Consider the condition for equilibrium in the goods market. Suppose we have the output of goods as $Y$. We can look at the components of demand in the closed economy as consumption, investment and government spending. The amount people want to consume $C(Y-T)$ is an increasing function of their real disposible income, with people wanting to consume more when they earn more. The amount of firms want to invest $I(r)$ is a decreasing function of the real interest rate, where firms want to invest more when borrowing is cheap. Government spending is given exogenously as $G$. For the equilibrium to hold, we must have production equalling sales at $Y=C(Y-T)+I(r)+G$. The IS curve represents the output-interest combinations where the goods market clears.

Now let’s look at equilibrium in the money market. The supply of real money balances is the nominal money supply divided by the price level as $\frac{M}{P}$. The demand for real money balances is affected by the need for liquidity and the returns foregone by holding money in lieu of interest-bearing assets. With higher real incomes, there is a greater desire for transactions and liquidity. With higher nominal interest rates, there is a larger opportunity cost to holding money. As such, it is an increasing function of real income and a decreasing function of the nominal interest rate as $L(Y,i)$. This means an equilibrium condition of $\frac{M}{P}=L(Y,i)$. The LM curve shows the output-interest combinations where the money market clears at a given price level.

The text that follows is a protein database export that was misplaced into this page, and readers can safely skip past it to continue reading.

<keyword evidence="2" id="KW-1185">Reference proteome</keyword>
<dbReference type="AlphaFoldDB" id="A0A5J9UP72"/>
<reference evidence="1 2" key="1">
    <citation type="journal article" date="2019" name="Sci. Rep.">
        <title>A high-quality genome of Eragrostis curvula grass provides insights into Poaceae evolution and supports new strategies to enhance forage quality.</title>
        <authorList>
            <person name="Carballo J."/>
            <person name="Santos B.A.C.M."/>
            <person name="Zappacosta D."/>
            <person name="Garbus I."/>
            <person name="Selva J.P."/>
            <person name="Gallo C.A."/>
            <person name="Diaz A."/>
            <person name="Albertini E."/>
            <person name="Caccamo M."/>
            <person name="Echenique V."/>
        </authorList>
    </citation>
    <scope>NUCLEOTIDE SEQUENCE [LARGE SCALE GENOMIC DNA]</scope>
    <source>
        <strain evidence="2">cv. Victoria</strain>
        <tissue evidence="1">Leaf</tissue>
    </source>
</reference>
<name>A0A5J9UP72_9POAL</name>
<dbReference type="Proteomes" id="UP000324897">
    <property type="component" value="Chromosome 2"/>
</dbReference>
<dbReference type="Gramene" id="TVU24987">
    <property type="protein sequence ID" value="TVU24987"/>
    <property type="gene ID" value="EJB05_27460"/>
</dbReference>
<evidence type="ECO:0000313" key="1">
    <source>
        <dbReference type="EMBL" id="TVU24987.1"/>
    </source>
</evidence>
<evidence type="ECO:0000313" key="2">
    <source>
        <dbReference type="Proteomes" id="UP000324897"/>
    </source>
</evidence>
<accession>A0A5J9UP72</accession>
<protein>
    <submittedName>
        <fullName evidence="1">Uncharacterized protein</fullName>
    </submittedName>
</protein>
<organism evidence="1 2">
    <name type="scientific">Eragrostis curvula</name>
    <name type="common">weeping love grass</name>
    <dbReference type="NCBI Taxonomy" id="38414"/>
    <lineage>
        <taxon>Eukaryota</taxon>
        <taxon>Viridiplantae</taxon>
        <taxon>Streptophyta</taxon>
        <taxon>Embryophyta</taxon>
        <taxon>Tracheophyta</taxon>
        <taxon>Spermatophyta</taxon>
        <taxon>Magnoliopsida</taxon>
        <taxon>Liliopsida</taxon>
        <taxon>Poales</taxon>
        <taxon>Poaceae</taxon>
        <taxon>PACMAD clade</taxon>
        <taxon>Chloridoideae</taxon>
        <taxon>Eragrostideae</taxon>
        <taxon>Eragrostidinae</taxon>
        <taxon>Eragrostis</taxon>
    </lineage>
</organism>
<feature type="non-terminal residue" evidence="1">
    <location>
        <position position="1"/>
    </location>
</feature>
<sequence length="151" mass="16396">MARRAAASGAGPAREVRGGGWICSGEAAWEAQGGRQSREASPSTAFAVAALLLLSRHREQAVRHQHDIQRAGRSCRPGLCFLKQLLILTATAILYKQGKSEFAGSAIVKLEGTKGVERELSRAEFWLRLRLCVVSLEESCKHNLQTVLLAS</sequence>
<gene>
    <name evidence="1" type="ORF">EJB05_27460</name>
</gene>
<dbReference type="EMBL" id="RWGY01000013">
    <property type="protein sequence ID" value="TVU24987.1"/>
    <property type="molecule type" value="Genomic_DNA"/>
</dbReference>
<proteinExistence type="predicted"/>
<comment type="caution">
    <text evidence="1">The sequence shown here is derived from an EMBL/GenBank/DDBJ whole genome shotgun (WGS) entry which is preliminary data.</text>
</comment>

Insofar as this is a static model with fixed inflationary expectations i.e. $\pi^e=0$, the nominal and real interest rates are same by the Fisher equation of $i=r+\pi$. As such, we can plot the IS and LM curves on the output-interest rate plane. They intersect at the combination of output and interest rate which clears both markets for a given price level.

If we adjust the price level, we will be shifting the LM curve. The locus of points formed by the intersection of the IS curve and the various LM curves represents the combinations of output and price level where goods and money are both in equilibrium - in other words, the aggregate demand curve.

Let’s specify some functional forms for our IS and LM curves. Take consumption as $C=c_0+c_y(Y-T)$, investment as $I=d_0+d_r r$ and money demand as $L= L_y Y - L_r r$. All we’ve added are autonomous components and coefficients. We get the following.

$\text{IS curve}: Y = \frac{c_0+d_0}{1-c_y} - \frac{d_r}{1-c_y} r + \frac{1}{1-c_y}G - \frac{c_y}{1-c_y} T$ $\text{LM curve}: \frac{M}{P} = L_y Y - L_r r$